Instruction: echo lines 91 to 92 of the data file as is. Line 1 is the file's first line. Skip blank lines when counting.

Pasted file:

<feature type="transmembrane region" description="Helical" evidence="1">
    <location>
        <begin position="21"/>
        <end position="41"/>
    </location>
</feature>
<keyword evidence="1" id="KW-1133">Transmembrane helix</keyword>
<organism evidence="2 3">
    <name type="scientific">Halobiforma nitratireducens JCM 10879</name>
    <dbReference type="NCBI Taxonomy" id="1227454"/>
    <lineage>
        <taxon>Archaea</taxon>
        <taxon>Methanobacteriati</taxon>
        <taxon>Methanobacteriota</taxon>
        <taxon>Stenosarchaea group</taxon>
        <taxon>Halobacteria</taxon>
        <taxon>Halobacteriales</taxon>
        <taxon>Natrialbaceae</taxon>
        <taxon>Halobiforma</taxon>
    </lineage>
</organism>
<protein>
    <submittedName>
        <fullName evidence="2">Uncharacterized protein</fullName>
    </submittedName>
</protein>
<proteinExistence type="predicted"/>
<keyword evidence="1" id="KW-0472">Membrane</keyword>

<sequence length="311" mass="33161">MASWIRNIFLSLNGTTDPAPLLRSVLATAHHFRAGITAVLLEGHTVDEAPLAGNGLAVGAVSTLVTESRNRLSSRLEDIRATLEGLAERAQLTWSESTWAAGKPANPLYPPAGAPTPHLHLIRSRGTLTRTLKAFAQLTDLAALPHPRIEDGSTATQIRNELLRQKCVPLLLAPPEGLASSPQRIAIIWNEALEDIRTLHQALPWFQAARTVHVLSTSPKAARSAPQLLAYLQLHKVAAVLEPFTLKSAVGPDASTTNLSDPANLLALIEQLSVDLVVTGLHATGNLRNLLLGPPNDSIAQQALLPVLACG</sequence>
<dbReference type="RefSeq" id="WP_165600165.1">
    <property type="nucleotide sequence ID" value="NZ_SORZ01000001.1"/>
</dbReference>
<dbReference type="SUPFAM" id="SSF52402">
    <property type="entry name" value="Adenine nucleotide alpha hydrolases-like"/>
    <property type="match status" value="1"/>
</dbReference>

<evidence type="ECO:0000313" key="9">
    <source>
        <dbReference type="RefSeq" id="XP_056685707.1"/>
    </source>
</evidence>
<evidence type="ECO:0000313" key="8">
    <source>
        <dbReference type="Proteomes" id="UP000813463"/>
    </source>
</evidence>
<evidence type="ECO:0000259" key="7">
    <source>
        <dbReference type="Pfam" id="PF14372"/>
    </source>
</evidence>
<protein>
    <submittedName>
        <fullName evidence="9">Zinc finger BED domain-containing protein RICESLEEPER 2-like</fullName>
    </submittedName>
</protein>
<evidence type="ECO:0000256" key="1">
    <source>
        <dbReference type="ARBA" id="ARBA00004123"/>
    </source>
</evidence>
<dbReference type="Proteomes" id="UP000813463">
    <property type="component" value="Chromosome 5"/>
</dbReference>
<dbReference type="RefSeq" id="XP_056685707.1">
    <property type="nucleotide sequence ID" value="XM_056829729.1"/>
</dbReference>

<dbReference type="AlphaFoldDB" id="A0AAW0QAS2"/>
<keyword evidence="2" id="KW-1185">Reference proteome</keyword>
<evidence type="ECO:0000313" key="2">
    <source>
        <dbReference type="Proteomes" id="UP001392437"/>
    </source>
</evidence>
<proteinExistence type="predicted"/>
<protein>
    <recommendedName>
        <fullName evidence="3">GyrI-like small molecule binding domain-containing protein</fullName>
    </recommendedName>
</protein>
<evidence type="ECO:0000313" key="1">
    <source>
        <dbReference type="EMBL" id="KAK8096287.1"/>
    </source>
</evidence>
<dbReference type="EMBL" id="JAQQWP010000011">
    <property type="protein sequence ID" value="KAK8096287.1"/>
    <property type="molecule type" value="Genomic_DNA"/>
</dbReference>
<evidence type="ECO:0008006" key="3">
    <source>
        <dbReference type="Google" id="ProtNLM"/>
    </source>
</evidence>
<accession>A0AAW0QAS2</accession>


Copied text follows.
    <source>
        <dbReference type="Google" id="ProtNLM"/>